Let’s not forget the 1-0 loss to the Arizona Coyotes in November, the 4-2 loss to the Buffalo Sabres in December, the 5-1 loss to the Vancouver Canucks in January, not to mention the 5-2 loss the Ottawa Senators and 3-1 loss to the Detroit Red Wings in the past month; all teams below the Jets in the standings, all games they “should have won”, and all with valuable points that playoff-bound teams would have eaten up.
Take those missed points on the “should have won” list and add them to the single point they gave away to Minnesota in October, and they would be in a different spot today. You may remember the third game of the season when they had the victory all but wrapped up before Kyle Connor went offside on a 3-on-1 break to eradicate Mark Scheifele’s empty-net goal. That goal would have sealed the victory, but instead, the Wild immediately pushed back after the officials’ review and scored with 59 seconds left in the third period to tie the game before winning in overtime.
The Jets have left 15 points on the table with those “should have won” games. Those points would have them sitting with 96, five ahead of the Predators for the first wild-card spot. Those losses have also highlighted the Achilles’ heel for the Jets this season: they play down to their opponent and have not won more than two games in a row since the middle of November. Consistency has been a major problem.
Jets Are Not a Playoff Team
What’s telling about the last two months of the season is the Jets’ record, which has hidden how poorly they have played. They’re hanging around in the playoff race for the final wild-card spot, but that’s an illusion, and here’s why. In the last 30 games, the Jets have a 14-13-3 record. Not great, but enough to stay in the hunt. Yet, in those 30 games, they have beaten playoff teams only twice. Twelve of their 14 wins since mid-February have been against teams below the playoff line, and they have a 2-11-2 record against teams above it. That’s a meagre six of a possible 30 points against “good teams.”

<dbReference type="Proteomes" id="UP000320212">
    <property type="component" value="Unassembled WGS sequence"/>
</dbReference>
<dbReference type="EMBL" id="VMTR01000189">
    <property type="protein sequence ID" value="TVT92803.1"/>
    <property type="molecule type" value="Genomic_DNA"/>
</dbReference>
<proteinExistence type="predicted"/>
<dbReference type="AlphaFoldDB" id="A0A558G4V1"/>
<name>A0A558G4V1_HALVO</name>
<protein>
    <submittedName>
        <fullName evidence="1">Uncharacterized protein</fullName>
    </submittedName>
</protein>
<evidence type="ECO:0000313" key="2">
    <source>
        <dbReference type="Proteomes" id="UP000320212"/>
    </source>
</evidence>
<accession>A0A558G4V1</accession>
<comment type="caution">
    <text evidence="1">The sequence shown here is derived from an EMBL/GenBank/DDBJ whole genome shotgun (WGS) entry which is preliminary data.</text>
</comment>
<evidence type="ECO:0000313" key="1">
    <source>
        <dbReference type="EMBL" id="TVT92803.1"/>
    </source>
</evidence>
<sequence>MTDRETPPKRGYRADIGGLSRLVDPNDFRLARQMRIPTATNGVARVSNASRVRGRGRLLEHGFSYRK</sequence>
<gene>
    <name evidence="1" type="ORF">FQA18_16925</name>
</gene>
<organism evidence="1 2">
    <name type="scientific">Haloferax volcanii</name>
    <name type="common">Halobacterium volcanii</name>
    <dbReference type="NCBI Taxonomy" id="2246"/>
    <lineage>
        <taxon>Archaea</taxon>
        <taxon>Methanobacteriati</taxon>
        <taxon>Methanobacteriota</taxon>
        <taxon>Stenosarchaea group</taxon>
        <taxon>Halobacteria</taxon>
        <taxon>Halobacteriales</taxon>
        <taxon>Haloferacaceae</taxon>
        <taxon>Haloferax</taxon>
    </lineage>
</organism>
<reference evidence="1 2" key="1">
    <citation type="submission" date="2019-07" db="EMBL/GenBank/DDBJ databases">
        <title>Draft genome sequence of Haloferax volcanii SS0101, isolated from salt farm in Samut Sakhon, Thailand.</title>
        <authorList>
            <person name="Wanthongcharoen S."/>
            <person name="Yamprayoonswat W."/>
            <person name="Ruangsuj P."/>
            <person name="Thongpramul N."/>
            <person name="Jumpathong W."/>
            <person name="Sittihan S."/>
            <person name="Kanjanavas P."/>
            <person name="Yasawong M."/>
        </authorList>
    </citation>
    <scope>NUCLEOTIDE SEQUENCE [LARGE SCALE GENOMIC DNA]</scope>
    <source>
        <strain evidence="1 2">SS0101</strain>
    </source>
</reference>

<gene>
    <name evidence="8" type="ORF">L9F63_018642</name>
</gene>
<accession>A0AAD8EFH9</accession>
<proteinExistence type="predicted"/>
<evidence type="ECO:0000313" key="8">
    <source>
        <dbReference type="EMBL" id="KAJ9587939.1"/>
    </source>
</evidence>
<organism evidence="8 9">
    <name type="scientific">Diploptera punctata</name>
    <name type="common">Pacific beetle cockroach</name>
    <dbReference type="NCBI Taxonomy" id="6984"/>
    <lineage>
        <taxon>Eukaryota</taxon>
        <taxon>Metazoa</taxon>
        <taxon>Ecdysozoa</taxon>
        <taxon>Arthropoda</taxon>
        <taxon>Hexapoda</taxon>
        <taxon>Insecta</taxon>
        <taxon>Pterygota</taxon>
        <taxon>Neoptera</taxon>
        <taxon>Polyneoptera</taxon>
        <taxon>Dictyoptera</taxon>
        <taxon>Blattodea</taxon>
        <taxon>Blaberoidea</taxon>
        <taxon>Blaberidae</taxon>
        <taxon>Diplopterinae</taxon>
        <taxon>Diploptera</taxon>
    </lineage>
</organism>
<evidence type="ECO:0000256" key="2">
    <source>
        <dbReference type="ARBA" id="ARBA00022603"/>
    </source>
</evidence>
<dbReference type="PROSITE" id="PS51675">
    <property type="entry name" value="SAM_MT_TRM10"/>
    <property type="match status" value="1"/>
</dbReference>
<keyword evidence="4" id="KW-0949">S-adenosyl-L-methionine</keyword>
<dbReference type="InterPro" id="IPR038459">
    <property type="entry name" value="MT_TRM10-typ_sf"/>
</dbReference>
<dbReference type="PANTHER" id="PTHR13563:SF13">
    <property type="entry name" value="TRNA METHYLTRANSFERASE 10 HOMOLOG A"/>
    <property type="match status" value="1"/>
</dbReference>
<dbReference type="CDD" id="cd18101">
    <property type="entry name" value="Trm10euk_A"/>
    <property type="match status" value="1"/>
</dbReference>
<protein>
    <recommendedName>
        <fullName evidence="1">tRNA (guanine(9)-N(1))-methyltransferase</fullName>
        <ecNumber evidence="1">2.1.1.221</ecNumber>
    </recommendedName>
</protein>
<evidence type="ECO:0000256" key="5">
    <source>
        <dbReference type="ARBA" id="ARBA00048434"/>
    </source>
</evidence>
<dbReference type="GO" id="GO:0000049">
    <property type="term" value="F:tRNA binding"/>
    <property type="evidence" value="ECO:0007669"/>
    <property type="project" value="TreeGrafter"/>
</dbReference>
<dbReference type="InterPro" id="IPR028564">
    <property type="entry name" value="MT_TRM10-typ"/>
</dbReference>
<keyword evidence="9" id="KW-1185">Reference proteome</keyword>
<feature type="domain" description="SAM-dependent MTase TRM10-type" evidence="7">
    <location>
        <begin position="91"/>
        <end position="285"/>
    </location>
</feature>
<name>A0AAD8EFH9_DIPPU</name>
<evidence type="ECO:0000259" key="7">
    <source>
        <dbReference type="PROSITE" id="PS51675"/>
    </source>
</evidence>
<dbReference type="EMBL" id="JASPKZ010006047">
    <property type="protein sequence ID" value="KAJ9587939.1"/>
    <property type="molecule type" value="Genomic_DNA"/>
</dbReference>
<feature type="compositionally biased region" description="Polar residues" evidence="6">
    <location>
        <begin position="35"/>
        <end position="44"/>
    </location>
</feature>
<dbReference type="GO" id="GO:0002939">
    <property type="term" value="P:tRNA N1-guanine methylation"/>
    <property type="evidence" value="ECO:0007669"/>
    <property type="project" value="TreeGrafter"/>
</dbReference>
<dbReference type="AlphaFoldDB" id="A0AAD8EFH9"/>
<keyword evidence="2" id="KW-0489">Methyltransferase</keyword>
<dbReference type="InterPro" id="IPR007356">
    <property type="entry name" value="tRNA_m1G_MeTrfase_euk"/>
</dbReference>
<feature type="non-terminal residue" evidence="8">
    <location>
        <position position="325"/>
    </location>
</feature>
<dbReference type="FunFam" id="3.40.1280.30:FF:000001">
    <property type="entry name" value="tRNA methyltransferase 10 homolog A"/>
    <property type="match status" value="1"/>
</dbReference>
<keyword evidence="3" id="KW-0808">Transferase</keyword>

And if the weekend’s dusting confirmed anything, it’s that the Jets are a long way from competing with the upper echelon of the league.
Scott Billeck (from “Sunshine State stumble leaves Jets’ playoff hopes on life support”, Winnipeg Sun, 17/04/2022)
It’s said that to be a champion, you have to win all the games you should win and some of the games you shouldn’t. With the Jets’ lack of consistency, they have done neither, and now they’re paying the price.
Keith Forsyth is a freelance writer and sports junkie from rural Manitoba who is covering the Winnipeg Jets for The Hockey Writers. Keith loves all sports and is a huge fan of the NFL (Skol Vikings… if you know, you know) and the Montreal Expos (they’re coming back… you watch!). He recently retired from the education world teaching high school, where his greatest passion was coaching young athletes. He brings that same logical, behind the bench type of approach to you as he delivers an insightful look into the NHL and specifically the Jets. For interview requests or content info, follow Keith on Twitter or his social media accounts. They appear under his photo on articles like this one.